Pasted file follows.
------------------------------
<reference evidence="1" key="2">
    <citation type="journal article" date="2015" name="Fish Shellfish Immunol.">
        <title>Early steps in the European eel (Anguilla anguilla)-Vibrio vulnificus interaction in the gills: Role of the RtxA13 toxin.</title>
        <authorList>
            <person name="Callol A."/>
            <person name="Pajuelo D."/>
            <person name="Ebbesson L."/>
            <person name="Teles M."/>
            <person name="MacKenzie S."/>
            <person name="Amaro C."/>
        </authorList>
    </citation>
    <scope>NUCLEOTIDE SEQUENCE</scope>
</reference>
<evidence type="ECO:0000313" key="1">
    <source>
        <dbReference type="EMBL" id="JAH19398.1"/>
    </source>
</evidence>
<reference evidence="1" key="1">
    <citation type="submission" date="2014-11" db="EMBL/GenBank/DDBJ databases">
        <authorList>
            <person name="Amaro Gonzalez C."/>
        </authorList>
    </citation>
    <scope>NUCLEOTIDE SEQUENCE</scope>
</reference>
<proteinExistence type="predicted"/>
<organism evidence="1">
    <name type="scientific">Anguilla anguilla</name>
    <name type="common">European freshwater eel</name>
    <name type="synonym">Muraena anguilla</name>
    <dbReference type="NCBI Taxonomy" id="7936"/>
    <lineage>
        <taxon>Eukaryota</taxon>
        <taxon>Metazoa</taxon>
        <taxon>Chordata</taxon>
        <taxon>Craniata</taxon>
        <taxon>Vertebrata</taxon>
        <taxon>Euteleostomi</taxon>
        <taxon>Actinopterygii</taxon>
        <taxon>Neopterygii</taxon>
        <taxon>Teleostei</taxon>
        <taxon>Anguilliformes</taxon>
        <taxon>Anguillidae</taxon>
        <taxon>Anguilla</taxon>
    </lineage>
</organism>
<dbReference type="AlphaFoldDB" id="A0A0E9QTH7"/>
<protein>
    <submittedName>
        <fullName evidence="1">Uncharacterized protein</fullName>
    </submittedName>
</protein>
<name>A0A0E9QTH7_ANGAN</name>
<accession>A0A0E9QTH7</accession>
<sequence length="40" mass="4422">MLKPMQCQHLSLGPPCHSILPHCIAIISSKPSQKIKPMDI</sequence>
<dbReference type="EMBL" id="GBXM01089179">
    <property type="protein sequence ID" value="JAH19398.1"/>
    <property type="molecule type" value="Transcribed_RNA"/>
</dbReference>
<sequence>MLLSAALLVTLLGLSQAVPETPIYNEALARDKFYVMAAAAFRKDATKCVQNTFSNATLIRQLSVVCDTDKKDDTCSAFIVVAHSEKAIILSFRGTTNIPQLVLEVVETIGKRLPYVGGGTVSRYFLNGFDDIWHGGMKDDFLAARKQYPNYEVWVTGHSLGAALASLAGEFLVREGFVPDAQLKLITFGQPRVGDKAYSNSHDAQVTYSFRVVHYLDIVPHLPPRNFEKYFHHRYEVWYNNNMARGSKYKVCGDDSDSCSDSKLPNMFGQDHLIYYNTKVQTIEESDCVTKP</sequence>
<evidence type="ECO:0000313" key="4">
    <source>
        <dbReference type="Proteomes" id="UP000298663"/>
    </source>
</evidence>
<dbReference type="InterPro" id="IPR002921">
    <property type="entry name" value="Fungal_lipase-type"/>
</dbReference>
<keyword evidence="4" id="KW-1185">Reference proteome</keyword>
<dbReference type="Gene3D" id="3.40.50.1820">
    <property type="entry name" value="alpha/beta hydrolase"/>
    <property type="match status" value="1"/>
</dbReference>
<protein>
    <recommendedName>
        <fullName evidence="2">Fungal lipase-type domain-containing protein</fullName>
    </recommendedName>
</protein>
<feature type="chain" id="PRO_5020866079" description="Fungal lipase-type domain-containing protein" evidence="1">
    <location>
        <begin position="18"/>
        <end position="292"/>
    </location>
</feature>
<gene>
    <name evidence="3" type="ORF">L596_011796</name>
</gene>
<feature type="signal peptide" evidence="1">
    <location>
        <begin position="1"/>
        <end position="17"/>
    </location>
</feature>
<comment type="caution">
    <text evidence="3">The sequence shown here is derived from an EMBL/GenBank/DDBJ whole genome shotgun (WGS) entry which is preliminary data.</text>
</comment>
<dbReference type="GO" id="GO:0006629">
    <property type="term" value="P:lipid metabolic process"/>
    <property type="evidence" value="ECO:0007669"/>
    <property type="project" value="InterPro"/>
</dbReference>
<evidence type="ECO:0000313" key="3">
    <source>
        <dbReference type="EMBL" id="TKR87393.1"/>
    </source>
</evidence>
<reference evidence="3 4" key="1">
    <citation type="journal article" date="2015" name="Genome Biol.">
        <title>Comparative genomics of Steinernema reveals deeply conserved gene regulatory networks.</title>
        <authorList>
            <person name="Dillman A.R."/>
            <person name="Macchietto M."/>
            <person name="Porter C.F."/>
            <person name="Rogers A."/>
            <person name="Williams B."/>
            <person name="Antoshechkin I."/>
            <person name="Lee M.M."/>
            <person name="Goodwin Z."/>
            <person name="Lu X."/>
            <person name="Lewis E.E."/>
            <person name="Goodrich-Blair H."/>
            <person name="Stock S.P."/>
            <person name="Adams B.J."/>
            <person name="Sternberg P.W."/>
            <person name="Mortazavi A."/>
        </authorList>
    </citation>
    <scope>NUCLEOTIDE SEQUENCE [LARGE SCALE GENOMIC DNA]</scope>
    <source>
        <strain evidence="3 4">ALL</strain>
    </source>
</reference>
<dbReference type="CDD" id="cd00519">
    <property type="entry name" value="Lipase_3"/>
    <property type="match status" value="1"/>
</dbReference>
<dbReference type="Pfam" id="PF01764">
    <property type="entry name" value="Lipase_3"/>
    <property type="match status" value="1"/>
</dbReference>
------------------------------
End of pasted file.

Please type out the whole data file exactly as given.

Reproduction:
<reference evidence="1" key="2">
    <citation type="journal article" date="2015" name="Fish Shellfish Immunol.">
        <title>Early steps in the European eel (Anguilla anguilla)-Vibrio vulnificus interaction in the gills: Role of the RtxA13 toxin.</title>
        <authorList>
            <person name="Callol A."/>
            <person name="Pajuelo D."/>
            <person name="Ebbesson L."/>
            <person name="Teles M."/>
            <person name="MacKenzie S."/>
            <person name="Amaro C."/>
        </authorList>
    </citation>
    <scope>NUCLEOTIDE SEQUENCE</scope>
</reference>
<evidence type="ECO:0000313" key="1">
    <source>
        <dbReference type="EMBL" id="JAH19398.1"/>
    </source>
</evidence>
<reference evidence="1" key="1">
    <citation type="submission" date="2014-11" db="EMBL/GenBank/DDBJ databases">
        <authorList>
            <person name="Amaro Gonzalez C."/>
        </authorList>
    </citation>
    <scope>NUCLEOTIDE SEQUENCE</scope>
</reference>
<proteinExistence type="predicted"/>
<organism evidence="1">
    <name type="scientific">Anguilla anguilla</name>
    <name type="common">European freshwater eel</name>
    <name type="synonym">Muraena anguilla</name>
    <dbReference type="NCBI Taxonomy" id="7936"/>
    <lineage>
        <taxon>Eukaryota</taxon>
        <taxon>Metazoa</taxon>
        <taxon>Chordata</taxon>
        <taxon>Craniata</taxon>
        <taxon>Vertebrata</taxon>
        <taxon>Euteleostomi</taxon>
        <taxon>Actinopterygii</taxon>
        <taxon>Neopterygii</taxon>
        <taxon>Teleostei</taxon>
        <taxon>Anguilliformes</taxon>
        <taxon>Anguillidae</taxon>
        <taxon>Anguilla</taxon>
    </lineage>
</organism>
<dbReference type="AlphaFoldDB" id="A0A0E9QTH7"/>
<protein>
    <submittedName>
        <fullName evidence="1">Uncharacterized protein</fullName>
    </submittedName>
</protein>
<name>A0A0E9QTH7_ANGAN</name>
<accession>A0A0E9QTH7</accession>
<sequence length="40" mass="4422">MLKPMQCQHLSLGPPCHSILPHCIAIISSKPSQKIKPMDI</sequence>
<dbReference type="EMBL" id="GBXM01089179">
    <property type="protein sequence ID" value="JAH19398.1"/>
    <property type="molecule type" value="Transcribed_RNA"/>
</dbReference>
<sequence>MLLSAALLVTLLGLSQAVPETPIYNEALARDKFYVMAAAAFRKDATKCVQNTFSNATLIRQLSVVCDTDKKDDTCSAFIVVAHSEKAIILSFRGTTNIPQLVLEVVETIGKRLPYVGGGTVSRYFLNGFDDIWHGGMKDDFLAARKQYPNYEVWVTGHSLGAALASLAGEFLVREGFVPDAQLKLITFGQPRVGDKAYSNSHDAQVTYSFRVVHYLDIVPHLPPRNFEKYFHHRYEVWYNNNMARGSKYKVCGDDSDSCSDSKLPNMFGQDHLIYYNTKVQTIEESDCVTKP</sequence>
<evidence type="ECO:0000313" key="4">
    <source>
        <dbReference type="Proteomes" id="UP000298663"/>
    </source>
</evidence>
<dbReference type="InterPro" id="IPR002921">
    <property type="entry name" value="Fungal_lipase-type"/>
</dbReference>
<keyword evidence="4" id="KW-1185">Reference proteome</keyword>
<dbReference type="Gene3D" id="3.40.50.1820">
    <property type="entry name" value="alpha/beta hydrolase"/>
    <property type="match status" value="1"/>
</dbReference>
<protein>
    <recommendedName>
        <fullName evidence="2">Fungal lipase-type domain-containing protein</fullName>
    </recommendedName>
</protein>
<feature type="chain" id="PRO_5020866079" description="Fungal lipase-type domain-containing protein" evidence="1">
    <location>
        <begin position="18"/>
        <end position="292"/>
    </location>
</feature>
<gene>
    <name evidence="3" type="ORF">L596_011796</name>
</gene>
<feature type="signal peptide" evidence="1">
    <location>
        <begin position="1"/>
        <end position="17"/>
    </location>
</feature>
<comment type="caution">
    <text evidence="3">The sequence shown here is derived from an EMBL/GenBank/DDBJ whole genome shotgun (WGS) entry which is preliminary data.</text>
</comment>
<dbReference type="GO" id="GO:0006629">
    <property type="term" value="P:lipid metabolic process"/>
    <property type="evidence" value="ECO:0007669"/>
    <property type="project" value="InterPro"/>
</dbReference>
<evidence type="ECO:0000313" key="3">
    <source>
        <dbReference type="EMBL" id="TKR87393.1"/>
    </source>
</evidence>
<reference evidence="3 4" key="1">
    <citation type="journal article" date="2015" name="Genome Biol.">
        <title>Comparative genomics of Steinernema reveals deeply conserved gene regulatory networks.</title>
        <authorList>
            <person name="Dillman A.R."/>
            <person name="Macchietto M."/>
            <person name="Porter C.F."/>
            <person name="Rogers A."/>
            <person name="Williams B."/>
            <person name="Antoshechkin I."/>
            <person name="Lee M.M."/>
            <person name="Goodwin Z."/>
            <person name="Lu X."/>
            <person name="Lewis E.E."/>
            <person name="Goodrich-Blair H."/>
            <person name="Stock S.P."/>
            <person name="Adams B.J."/>
            <person name="Sternberg P.W."/>
            <person name="Mortazavi A."/>
        </authorList>
    </citation>
    <scope>NUCLEOTIDE SEQUENCE [LARGE SCALE GENOMIC DNA]</scope>
    <source>
        <strain evidence="3 4">ALL</strain>
    </source>
</reference>
<dbReference type="CDD" id="cd00519">
    <property type="entry name" value="Lipase_3"/>
    <property type="match status" value="1"/>
</dbReference>
<dbReference type="Pfam" id="PF01764">
    <property type="entry name" value="Lipase_3"/>
    <property type="match status" value="1"/>
</dbReference>